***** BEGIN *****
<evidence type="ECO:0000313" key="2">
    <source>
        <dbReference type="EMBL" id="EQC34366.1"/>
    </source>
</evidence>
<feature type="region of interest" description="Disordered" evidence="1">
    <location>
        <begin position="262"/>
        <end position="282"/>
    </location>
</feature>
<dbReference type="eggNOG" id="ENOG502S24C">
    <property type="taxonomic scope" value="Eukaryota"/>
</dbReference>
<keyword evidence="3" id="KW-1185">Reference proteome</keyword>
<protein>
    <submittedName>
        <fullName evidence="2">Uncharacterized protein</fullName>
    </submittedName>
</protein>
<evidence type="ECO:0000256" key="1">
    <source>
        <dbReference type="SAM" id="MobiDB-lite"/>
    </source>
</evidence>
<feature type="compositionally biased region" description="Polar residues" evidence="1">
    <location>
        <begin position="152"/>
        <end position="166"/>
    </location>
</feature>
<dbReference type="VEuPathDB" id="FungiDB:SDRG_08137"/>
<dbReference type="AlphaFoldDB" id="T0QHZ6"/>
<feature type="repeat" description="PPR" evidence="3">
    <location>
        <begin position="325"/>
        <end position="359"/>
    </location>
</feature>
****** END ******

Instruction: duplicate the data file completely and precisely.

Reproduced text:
<evidence type="ECO:0000313" key="2">
    <source>
        <dbReference type="EMBL" id="EQC34366.1"/>
    </source>
</evidence>
<feature type="region of interest" description="Disordered" evidence="1">
    <location>
        <begin position="262"/>
        <end position="282"/>
    </location>
</feature>
<dbReference type="eggNOG" id="ENOG502S24C">
    <property type="taxonomic scope" value="Eukaryota"/>
</dbReference>
<keyword evidence="3" id="KW-1185">Reference proteome</keyword>
<protein>
    <submittedName>
        <fullName evidence="2">Uncharacterized protein</fullName>
    </submittedName>
</protein>
<evidence type="ECO:0000256" key="1">
    <source>
        <dbReference type="SAM" id="MobiDB-lite"/>
    </source>
</evidence>
<feature type="compositionally biased region" description="Polar residues" evidence="1">
    <location>
        <begin position="152"/>
        <end position="166"/>
    </location>
</feature>
<dbReference type="VEuPathDB" id="FungiDB:SDRG_08137"/>
<dbReference type="AlphaFoldDB" id="T0QHZ6"/>
<feature type="repeat" description="PPR" evidence="3">
    <location>
        <begin position="325"/>
        <end position="359"/>
    </location>
</feature>